More than 3,000 Organizations Demonstrate Their Support to Safeguard the Federal Nutrition Programs in a Letter to President Trump and Congress
The letter urges ensuring a strong and effective national nutrition safety net for vulnerable, low-income individuals and families. See current list of signers (pdf).
SNAP Support Letters – 115th Congress
Congress and the Administration
- 2018 Farm Bill letter to House and Senate Budget and Appropriations Committees (pdf) – FRAC is proud to have played a leadership role in developing support for this letter urging the House and Senate Budget and Appropriations Committees not to “hinder development and passage of the 2018 Farm Bill with further cuts.”
- Agriculture/conservation/food and nutrition groups urge Congress not to make budget cuts to the agriculture and nutrition programs.
- The National Anti-Hunger Organizations (NAHO) letter asks Congress and the Administration to safeguard and protect all federal nutrition programs.
- The SAVE (Strengthening America’s Value and Economy) for All letter advocates for economic fairness, asking Congress and the Administration to prioritize the funding needs of programs serving vulnerable families and individuals.
- The National Association of Counties (NACo) resolution demonstrates their support for moving a SNAP reauthorization in conjunction with a reauthorization of the Farm Bill and protecting the current entitlement status and funding structure of SNAP.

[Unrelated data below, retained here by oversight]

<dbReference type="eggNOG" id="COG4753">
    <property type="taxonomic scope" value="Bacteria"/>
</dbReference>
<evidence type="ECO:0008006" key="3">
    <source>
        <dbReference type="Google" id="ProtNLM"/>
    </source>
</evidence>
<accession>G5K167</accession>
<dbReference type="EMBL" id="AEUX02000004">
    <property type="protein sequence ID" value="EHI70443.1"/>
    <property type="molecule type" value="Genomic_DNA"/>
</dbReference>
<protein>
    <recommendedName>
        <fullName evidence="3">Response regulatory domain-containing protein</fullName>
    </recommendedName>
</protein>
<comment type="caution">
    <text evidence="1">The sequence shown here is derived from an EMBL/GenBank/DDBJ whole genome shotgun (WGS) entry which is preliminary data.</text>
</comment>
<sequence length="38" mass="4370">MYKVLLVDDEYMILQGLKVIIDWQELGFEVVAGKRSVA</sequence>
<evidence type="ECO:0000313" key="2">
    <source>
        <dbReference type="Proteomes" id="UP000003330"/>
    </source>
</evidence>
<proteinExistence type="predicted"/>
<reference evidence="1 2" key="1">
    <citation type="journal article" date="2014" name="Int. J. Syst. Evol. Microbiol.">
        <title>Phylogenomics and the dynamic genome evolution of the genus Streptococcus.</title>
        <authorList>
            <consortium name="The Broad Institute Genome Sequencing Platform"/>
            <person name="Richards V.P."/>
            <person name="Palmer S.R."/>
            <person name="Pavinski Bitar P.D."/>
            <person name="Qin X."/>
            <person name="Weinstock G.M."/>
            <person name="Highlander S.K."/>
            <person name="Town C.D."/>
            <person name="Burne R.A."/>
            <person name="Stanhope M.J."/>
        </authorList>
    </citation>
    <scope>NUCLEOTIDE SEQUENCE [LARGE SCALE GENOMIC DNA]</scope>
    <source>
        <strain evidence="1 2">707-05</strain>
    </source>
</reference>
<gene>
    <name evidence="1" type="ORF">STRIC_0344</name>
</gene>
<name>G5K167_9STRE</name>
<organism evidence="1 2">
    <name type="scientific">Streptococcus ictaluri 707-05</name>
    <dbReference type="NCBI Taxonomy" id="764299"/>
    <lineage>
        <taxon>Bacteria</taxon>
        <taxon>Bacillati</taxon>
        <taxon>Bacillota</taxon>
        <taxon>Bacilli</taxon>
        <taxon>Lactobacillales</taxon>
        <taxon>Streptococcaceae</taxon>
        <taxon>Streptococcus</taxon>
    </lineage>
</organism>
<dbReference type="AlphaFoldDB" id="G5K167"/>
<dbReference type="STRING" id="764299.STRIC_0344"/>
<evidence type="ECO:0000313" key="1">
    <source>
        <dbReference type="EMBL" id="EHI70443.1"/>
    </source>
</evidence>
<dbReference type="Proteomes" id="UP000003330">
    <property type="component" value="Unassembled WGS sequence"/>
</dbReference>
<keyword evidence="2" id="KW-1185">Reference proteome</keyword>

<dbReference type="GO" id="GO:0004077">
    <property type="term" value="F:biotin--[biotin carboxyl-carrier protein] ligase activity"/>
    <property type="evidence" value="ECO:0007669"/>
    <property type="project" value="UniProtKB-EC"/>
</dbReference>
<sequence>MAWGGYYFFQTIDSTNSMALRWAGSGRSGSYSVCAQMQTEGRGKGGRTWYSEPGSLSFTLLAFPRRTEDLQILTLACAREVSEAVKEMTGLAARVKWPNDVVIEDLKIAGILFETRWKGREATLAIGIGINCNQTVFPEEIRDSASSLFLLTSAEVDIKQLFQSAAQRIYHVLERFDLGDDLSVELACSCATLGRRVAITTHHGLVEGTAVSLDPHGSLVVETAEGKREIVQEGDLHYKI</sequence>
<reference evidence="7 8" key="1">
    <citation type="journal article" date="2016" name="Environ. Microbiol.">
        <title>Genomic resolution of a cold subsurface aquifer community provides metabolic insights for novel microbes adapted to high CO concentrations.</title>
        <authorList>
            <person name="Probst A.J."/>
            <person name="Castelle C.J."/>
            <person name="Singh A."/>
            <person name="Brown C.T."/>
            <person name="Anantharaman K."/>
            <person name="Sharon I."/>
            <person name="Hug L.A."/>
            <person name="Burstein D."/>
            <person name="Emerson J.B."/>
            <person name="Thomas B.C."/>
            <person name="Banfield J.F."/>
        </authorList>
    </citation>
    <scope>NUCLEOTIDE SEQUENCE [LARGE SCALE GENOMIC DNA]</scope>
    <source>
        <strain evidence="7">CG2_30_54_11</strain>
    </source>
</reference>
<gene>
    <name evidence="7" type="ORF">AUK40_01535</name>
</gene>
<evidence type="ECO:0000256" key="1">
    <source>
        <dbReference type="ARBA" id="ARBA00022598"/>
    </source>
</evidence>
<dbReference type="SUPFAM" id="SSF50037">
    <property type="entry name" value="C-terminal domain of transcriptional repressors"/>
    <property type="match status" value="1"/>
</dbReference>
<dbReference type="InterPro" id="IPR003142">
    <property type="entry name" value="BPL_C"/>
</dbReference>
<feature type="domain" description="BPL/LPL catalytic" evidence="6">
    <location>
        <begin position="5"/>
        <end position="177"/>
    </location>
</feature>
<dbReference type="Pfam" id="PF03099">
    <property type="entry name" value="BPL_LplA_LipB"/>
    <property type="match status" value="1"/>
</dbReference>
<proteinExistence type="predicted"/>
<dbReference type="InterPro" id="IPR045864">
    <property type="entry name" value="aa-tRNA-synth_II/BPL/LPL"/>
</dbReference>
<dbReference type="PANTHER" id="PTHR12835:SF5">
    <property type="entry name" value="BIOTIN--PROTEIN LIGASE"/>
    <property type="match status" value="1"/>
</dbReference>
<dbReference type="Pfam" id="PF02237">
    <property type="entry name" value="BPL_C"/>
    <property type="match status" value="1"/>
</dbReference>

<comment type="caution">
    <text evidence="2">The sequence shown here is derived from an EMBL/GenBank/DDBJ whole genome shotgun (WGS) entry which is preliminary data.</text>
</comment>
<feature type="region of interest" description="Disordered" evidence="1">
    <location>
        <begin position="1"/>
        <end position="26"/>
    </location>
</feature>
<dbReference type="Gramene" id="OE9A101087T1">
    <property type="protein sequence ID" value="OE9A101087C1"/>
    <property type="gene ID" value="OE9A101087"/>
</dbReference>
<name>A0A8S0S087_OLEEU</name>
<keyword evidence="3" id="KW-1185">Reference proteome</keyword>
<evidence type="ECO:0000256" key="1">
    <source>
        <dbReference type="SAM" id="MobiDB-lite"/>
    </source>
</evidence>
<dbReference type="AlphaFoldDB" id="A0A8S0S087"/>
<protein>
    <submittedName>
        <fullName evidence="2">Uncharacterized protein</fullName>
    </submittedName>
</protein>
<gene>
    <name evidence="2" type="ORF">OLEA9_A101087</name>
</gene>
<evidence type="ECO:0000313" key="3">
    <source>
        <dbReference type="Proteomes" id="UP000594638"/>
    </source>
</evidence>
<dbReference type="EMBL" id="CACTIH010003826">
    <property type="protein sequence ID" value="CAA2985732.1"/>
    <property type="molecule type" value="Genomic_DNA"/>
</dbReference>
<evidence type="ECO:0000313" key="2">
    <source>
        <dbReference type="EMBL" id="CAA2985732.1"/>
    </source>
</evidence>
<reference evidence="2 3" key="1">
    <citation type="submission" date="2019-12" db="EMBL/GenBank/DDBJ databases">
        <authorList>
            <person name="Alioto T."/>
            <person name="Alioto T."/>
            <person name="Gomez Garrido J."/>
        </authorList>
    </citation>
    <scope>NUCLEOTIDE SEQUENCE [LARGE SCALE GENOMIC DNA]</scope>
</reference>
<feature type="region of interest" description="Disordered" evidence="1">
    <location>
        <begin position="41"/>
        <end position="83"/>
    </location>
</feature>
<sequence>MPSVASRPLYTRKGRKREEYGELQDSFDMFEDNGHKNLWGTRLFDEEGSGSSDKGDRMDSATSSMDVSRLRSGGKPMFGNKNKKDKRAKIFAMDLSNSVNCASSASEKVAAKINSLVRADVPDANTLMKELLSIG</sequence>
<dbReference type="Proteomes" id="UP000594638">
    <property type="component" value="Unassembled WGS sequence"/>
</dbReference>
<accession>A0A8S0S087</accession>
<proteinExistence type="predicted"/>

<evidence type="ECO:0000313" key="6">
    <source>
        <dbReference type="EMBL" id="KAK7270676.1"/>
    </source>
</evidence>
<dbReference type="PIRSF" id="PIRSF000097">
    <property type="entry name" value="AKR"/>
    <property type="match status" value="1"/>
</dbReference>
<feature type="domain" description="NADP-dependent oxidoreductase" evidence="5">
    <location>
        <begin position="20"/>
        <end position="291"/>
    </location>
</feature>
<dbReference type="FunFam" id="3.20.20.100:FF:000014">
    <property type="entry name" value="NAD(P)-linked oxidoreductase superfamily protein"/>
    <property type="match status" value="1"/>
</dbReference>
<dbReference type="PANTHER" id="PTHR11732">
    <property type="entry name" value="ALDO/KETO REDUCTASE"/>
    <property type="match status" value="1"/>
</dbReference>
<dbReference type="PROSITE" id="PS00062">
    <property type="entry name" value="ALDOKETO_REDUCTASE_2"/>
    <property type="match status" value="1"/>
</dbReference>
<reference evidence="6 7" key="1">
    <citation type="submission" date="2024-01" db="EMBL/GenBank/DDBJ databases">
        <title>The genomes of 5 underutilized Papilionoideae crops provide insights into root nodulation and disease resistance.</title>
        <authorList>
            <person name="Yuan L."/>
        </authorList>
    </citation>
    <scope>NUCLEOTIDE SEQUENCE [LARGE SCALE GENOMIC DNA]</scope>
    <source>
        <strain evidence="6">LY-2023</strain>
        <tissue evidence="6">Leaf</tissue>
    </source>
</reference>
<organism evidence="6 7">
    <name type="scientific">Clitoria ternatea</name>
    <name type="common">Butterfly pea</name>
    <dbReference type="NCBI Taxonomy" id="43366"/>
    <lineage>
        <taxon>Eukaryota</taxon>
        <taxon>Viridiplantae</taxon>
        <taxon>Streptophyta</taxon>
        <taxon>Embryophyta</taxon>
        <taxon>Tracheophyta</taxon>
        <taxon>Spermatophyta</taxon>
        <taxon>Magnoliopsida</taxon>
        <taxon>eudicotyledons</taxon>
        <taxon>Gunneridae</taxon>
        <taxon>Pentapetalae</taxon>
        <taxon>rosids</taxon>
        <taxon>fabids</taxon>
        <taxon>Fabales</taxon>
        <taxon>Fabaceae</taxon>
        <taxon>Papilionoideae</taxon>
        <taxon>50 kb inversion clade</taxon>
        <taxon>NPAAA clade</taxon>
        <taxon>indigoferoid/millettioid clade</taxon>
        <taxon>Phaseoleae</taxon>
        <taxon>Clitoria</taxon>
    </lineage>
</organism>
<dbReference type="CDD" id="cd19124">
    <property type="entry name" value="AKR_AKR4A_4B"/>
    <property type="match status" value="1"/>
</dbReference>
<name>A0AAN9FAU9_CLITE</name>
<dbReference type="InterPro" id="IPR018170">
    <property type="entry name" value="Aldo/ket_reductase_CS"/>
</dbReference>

- The House Agriculture Committee’s Budget Views and Estimates letter, addressed to the House Budget Committee Chairman Black and Ranking Member Yarmuth, urges the House Budget Committee to maintain the entitlement structure of SNAP and reject any attempts to further cut funding or place additional burdens on those looking to access SNAP benefits.
- The California letter details why the federal nutrition programs are so critical and the severe consequences of cutting the funding for these programs.
- The Massachusetts letter outlines who benefits from the federal nutrition programs and why protecting and defending the current structure of the programs is so important.
- The New York letter addresses how vital access to the federal nutrition programs are and urges the New York delegation to protect the programs from any structural changes.
- The Alaska letter from Governor Walker to the Alaskan Congressional Delegation urges a shared commitment to ensuring a strong and effective national nutrition safety net for vulnerable low-income individuals and families in Alaska.
- The Illinois letters addressed to the Illinois Congressional Delegation and the Illinois Governor urges them to protect and strengthen the federal nutrition programs against any benefit cuts or changes in entitlement structure in 2017 and beyond.
Past SNAP Support Letters & Resolutions
Advocacy efforts at the state and local level have been critically important in strengthening and safeguarding federal food and nutrition programs. Below are examples of past efforts to help you in developing messages to champion these programs.
State and Local Letters
- City of Oakland letter to Farm Bill conferees expressing support to SNAP. (2013)
- County of Los Angeles Board of Supervisors letter to Chairwoman Stabenow opposing SNAP cuts and describing the possible outcomes of the House proposals. (2013)